"Red Dead Redemption 2" & You

Updated on May 13, 2019
Lukestclair profile image

Luke is an appraiser in Texas and has been playing video games and reading comic books since childhood. He's a bearded family man in plaid.

A Little Late to the Party

Red Dead Redemption 2 was released late October in 2018, and because of my limited time that I get to play this game without my kids around, it took me 115 days to complete the main story. That is by far the longest it has taken me to complete a game. But it was worth every second. Red Dead is so incredibly expansive, and it seemed like there was no end to the side missions. For a few weeks, I just hunted and fished for legendary animals. I spent another week helping a recently widowed woman try to survive in the rugged wilderness. Her name is Charlotte.

It's moments like those that kept me in Red Dead Redemption 2. I firmly believe that video games are art. Visuals, music, and story can be found in many genres of art, but video games give the player a unique experience that cannot be found anywhere else. That experience is that a player becomes the driving force in the game. Master Chief cannot be the hero of the Halo series unless the player decides for that to happen. The hero of RDR2 is Arthur Morgan, and your whole gaming experience can change depending on what dirt road you take on what time of a particular day. This game is full of wonderful tangents that give the player an unrepeatable experience.

Warning: some spoilers will be discussed. I will not ruin the ending for you like it was for me, but there will be some details revealed below.

Arthur Morgan: Hero or Scumbag?

You inhabit the boots and hat of Arthur Morgan. Your past has already been decided, but whatever happens from the moment you start the game is really up to you. The player is presented very early with making choices, and it sets the tone of the game. The world of Red Dead is harsh and unmerciful. I was riding through town one time, and a guy threw a bale of hay in the middle of the road about a foot in front of me. My horse trips and DIES and I know in my heart of hearts that it was intentional.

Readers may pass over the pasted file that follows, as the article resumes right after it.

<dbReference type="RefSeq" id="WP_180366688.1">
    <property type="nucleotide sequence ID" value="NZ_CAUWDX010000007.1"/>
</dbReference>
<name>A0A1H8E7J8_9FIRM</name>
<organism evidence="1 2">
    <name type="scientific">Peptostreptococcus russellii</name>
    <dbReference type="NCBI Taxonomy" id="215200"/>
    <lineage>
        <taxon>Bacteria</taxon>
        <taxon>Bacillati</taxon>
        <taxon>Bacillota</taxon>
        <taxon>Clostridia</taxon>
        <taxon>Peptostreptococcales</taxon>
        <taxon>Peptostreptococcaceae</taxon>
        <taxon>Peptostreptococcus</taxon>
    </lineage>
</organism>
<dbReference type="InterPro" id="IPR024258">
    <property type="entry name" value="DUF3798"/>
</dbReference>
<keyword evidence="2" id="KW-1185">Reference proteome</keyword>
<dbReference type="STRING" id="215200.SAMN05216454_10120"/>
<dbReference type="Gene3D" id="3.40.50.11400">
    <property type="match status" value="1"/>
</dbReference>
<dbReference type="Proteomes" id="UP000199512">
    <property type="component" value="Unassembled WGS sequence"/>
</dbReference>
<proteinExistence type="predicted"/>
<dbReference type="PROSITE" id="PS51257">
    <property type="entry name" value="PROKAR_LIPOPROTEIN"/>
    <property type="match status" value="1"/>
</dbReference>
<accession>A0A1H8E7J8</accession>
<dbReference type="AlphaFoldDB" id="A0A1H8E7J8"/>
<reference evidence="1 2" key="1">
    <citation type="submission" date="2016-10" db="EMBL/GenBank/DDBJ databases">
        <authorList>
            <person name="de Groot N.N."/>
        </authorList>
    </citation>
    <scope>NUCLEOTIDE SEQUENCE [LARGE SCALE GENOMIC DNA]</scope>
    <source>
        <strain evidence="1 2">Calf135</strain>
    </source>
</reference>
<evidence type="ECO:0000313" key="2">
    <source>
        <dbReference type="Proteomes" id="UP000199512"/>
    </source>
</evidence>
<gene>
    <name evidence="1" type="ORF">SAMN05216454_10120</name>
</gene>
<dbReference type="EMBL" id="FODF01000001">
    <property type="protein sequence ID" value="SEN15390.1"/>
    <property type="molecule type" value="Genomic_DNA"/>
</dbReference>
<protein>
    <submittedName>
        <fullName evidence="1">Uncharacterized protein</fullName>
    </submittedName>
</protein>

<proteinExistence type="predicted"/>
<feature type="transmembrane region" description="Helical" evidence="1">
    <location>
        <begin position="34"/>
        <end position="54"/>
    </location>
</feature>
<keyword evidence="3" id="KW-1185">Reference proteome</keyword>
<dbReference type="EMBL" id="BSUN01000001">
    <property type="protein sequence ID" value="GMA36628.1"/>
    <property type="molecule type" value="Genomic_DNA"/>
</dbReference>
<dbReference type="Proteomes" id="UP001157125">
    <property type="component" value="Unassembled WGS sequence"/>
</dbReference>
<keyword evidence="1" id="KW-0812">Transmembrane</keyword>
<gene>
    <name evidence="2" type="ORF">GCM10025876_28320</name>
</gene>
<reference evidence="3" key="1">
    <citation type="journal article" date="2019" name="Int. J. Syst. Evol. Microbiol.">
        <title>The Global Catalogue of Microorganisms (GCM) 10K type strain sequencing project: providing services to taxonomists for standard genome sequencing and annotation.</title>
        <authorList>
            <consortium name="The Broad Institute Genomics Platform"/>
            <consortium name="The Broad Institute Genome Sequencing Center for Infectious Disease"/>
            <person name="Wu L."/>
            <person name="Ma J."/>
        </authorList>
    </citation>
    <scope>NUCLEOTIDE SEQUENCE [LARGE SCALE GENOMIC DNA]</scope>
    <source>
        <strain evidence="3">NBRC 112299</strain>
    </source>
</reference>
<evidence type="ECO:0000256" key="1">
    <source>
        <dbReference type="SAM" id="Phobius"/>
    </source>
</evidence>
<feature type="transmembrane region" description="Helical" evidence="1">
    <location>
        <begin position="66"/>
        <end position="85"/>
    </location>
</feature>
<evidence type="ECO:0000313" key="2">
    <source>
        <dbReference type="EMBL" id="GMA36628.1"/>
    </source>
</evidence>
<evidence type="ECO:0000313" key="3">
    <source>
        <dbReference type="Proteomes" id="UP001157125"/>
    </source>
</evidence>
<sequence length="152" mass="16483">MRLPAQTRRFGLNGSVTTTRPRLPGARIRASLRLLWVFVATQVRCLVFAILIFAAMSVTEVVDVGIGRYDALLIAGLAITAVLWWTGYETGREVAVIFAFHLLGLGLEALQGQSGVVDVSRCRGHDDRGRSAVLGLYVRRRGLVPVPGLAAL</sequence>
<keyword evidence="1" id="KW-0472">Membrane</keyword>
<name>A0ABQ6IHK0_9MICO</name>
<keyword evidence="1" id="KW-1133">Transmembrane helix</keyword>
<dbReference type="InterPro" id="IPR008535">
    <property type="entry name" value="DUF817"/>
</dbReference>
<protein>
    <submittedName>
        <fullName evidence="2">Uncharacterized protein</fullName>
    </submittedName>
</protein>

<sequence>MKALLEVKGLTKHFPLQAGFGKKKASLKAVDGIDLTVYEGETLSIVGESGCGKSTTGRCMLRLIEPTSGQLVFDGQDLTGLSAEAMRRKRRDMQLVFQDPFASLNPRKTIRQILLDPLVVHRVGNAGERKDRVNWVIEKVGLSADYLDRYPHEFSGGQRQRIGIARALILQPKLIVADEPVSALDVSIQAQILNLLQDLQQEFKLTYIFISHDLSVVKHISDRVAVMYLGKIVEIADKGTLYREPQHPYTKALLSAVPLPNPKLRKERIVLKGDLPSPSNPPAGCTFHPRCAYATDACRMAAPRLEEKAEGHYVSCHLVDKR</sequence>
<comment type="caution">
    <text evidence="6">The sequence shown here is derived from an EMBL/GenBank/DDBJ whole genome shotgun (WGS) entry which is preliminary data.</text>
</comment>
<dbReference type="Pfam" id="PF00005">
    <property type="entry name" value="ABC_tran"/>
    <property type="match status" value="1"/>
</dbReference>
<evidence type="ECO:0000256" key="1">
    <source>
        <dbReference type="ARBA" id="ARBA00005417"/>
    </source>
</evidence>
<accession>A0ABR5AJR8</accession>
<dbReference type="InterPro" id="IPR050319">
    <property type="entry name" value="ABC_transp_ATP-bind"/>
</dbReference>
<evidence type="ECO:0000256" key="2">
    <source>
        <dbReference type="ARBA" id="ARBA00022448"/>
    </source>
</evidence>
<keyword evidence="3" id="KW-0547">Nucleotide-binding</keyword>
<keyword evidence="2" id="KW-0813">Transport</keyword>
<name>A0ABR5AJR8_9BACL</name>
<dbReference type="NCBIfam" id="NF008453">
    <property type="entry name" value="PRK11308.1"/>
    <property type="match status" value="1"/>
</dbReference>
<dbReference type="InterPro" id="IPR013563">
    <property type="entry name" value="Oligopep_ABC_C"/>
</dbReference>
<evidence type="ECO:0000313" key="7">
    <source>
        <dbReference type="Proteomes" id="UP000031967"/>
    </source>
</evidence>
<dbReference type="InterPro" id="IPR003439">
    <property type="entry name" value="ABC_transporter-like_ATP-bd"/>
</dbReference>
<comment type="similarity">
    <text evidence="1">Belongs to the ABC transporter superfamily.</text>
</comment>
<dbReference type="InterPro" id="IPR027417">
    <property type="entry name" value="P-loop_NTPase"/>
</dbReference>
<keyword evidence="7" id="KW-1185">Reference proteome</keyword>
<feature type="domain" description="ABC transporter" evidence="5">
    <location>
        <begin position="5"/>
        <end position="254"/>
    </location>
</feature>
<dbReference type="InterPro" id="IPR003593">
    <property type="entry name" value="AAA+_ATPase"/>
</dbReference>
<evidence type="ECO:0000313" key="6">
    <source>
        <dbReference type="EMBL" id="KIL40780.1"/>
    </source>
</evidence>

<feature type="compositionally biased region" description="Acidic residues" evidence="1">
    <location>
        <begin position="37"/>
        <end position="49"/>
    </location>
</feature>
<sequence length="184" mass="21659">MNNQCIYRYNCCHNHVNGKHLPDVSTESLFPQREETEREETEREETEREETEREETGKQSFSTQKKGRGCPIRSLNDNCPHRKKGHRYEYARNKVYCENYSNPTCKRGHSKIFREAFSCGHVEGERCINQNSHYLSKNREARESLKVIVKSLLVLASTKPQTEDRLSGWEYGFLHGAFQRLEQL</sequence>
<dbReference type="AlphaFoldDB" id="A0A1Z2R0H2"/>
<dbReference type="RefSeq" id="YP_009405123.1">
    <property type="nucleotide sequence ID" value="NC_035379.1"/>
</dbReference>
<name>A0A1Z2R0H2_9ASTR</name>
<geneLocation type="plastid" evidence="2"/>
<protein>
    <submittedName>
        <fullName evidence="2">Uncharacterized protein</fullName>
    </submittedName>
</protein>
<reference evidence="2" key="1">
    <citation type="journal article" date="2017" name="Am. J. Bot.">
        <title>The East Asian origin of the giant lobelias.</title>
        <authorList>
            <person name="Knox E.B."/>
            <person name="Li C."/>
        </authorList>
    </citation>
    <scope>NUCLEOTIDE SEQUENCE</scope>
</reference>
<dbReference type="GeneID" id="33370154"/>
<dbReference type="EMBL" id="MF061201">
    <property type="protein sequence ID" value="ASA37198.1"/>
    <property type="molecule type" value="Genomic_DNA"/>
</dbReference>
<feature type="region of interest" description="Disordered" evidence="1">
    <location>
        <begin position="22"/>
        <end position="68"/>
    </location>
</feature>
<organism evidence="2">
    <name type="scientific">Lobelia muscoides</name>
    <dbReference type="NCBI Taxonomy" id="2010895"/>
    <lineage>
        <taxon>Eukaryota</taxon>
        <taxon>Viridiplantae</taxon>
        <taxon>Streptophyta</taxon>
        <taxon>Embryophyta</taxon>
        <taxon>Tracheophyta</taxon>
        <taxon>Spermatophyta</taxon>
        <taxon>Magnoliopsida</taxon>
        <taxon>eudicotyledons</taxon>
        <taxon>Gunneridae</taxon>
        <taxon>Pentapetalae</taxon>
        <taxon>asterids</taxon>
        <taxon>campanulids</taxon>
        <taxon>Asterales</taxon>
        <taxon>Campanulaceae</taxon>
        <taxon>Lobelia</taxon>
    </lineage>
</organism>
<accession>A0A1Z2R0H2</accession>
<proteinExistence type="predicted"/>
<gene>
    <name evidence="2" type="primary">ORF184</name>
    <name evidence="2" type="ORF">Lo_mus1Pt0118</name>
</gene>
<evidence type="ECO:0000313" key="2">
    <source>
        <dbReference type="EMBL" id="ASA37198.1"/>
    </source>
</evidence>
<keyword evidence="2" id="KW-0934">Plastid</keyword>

The game has a morality mechanic, called honor, and it affects the world around you and how Arthur's story will end. Doing good deeds, sparing people, giving to the poor, and NOT committing mass murder will net you an honorable playthrough. Robbing people, kidnapping, murder, killing livestock, and being just plain greedy will show you an Arthur Morgan that is so dishonorable that he'd steal a red-hot stove from his grandmother.

I normally choose to play the good guy in games that have morality gauge and being a good Arthur felt right. He comes off as a guy who has lived a hard life but is doing the best he can most of the time. I made some choices that were considered dishonorable but felt that at the time, that's what I would have done if I were in Arthur's boots.

The Gang's All Here